Before ‘All of This’, we went to Centerparcs. It was either a few months or a decade ago. Time has no meaning since the clocks were closed. I’ll write about Centerparcs some other day.
It feels obscene to be talking about a holiday resort now while everyone is out there “making our own fun, and do you know what? We were glad of it.” So all I’ll say about it for now: the road out of it, nearly as far as Mullingar, apart from a few kinks, is straight for 20 miles. And I love a straight bit of road.
As a veteran of the days before bypasses and motorways, I remember the universal respect for a straight bit of road. The moment of redemption that it provides when you are stuck behind someone pulling a caravan. If the humdrum of life is watching the backside of a horse in a trailer, the straight bit of road is the spa break.
A road of which it is said, “If you don’t pass them there, you’ll be shtuck behind that beet lorry until the end of time”. The Devil himself is said to make bargains with people offering them straight bits of road in exchange for their soul.
Speaking of the supernatural, the reasons for straight bits of road in Ireland are mysterious. We tended not to have too many of them. Bends were left in so as not to upset the fairies, or to provide a vantage point from which to spy Captain Farrell counting his money, and then get ready to produce your pistol and then your rapier.
In general roads follow the landscape, just like the cows who made the original path did. No sense in going through a rock, said a cow centuries ago, and we agreed with the cow. Some straight bits were built by the British military, or Lord Starvington Thepeasantsham as a pleasing route to his stately home. Some are raised above bogs or next to canals.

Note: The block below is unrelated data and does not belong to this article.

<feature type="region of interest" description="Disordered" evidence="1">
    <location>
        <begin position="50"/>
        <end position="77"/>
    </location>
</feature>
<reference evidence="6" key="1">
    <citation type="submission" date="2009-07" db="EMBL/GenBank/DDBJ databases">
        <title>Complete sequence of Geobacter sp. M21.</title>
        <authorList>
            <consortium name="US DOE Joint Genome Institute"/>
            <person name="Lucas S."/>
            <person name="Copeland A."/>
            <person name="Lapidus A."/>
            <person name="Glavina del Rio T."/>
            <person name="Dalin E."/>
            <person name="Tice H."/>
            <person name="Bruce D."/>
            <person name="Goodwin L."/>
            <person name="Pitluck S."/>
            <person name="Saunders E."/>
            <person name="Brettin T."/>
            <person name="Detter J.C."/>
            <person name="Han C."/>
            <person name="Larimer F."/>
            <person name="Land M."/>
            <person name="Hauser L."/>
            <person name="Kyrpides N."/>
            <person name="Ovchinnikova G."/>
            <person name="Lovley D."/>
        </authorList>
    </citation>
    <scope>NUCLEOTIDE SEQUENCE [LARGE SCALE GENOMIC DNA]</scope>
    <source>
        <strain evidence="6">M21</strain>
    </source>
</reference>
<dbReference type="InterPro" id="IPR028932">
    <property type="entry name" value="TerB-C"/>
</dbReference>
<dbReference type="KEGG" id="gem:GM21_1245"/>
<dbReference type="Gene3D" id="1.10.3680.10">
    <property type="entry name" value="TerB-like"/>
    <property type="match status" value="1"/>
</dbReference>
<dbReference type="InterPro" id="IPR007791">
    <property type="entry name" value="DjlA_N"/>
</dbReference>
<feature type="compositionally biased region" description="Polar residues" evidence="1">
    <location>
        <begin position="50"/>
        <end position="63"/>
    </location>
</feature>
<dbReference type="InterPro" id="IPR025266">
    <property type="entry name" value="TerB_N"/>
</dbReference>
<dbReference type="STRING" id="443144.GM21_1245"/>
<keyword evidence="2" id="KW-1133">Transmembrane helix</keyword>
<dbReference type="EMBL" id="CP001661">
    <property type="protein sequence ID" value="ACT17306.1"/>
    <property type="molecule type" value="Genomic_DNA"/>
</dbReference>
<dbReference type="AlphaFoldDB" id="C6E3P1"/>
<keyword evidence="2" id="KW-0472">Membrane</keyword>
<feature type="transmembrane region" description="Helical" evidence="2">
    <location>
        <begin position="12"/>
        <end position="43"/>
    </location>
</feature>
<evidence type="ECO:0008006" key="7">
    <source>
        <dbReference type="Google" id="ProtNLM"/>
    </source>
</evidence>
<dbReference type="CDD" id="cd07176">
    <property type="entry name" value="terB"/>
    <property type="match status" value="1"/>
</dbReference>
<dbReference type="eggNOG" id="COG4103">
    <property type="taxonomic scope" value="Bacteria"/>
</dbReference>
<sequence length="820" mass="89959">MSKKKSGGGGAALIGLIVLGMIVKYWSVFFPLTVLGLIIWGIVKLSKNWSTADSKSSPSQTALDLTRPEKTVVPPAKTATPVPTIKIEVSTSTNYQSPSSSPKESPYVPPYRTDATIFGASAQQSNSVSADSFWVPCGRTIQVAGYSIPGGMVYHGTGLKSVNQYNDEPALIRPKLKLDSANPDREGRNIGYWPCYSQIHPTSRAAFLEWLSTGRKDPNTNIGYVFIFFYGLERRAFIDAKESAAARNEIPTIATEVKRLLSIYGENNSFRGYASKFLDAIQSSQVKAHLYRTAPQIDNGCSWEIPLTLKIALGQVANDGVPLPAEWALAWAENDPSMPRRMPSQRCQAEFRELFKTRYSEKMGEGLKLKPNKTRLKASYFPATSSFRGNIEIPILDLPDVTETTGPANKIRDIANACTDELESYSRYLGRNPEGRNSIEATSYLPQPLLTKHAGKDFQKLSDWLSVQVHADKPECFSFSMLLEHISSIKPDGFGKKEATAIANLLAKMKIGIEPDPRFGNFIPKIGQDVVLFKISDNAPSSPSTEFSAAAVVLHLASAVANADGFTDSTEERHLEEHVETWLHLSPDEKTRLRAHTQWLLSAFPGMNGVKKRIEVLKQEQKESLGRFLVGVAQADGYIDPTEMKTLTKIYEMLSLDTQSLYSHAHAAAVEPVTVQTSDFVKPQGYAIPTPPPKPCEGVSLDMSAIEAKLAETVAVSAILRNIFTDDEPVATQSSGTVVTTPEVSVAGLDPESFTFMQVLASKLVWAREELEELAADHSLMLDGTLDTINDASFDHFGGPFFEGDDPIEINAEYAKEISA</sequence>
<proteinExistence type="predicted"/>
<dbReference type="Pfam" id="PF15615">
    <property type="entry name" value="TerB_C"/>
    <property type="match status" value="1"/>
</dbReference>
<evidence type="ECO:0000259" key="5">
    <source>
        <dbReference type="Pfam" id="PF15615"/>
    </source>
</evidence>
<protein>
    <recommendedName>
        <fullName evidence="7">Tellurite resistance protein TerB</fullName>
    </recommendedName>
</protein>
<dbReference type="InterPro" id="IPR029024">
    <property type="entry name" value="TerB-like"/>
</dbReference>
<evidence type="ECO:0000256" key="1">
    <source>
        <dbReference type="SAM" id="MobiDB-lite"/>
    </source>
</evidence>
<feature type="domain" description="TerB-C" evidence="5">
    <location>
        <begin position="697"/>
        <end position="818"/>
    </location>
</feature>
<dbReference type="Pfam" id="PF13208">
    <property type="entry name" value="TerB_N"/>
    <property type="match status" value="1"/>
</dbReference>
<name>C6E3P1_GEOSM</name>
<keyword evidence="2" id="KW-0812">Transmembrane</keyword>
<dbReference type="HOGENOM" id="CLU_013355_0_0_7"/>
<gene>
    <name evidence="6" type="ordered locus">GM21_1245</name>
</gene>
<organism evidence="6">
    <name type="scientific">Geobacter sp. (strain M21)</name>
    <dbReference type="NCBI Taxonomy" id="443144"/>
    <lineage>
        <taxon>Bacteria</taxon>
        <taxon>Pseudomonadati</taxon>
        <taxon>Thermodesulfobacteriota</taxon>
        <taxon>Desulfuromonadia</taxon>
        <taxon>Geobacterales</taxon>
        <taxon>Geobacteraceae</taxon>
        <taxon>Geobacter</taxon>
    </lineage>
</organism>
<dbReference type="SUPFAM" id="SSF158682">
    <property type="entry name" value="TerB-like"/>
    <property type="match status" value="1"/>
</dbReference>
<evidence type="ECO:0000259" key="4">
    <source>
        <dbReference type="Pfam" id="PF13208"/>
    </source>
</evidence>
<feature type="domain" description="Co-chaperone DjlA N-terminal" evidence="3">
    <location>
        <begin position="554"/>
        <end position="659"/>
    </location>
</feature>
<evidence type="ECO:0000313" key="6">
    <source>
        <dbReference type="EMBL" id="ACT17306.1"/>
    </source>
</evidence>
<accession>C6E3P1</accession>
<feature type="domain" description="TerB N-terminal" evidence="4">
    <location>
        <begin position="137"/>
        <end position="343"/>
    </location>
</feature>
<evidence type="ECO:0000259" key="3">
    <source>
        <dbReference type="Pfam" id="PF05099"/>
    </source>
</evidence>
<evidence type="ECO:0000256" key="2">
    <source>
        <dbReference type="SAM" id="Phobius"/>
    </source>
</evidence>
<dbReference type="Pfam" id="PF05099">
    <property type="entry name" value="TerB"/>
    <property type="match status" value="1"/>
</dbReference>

The bog ones are the ones that catch you out. They look fine but then they ripple to follow every hummock underneath, so driving it is like being on top of a giant apple tart crust.
I asked Twitter about the Centerparcs Mullingar straight bit and its straightness is allegedly due to the intervention of a government minister. Orla says that the N2 to Slane was straightened so King George IV could get to his mistress, Lady Conyngham of Slane, faster. And the replies revealed many others have a favourite bit of straight road.
Obviously there was much acclaim for The Straight Road, (or the Carrigrohane Straight as it is called by outsiders) but I was delighted people mentioned the road out of Tower near Blarney – 8km of straightness as far as the eye could see up the hill to the Rylane Plateau. Part of the Butter Road.
The route along which the tanks will trundle when we eventually annex Kerry. All over the country the responses were direct and straight.
Oisin recommended the R403 from Clane to Prosperous. Bernard and Aideen agreed upon Glenbeigh to Killorglin. “That’s known locally as “passing The Red Fox”. If you don’t overtake the bus/truck/tourist there you won’t get a chance again till the county bounds”, confirmed Bernard.
The Seven Mile Straight in Antrim, which got its name from … you get the picture. The 12km towards Inch Strand.
The ‘Straight Mile’ outside Ballinaclash in Wicklow, Ballybunion to Listowel, Bearna to Inveran, N80 south of Tullamore, Knocknaboul to Rathmore. Stories of stress release and escape wrapped up in each of those.
Now motorways and bypasses are like on-demand passing opportunities but still, deep in the hinterland, straight bits come to those who wait.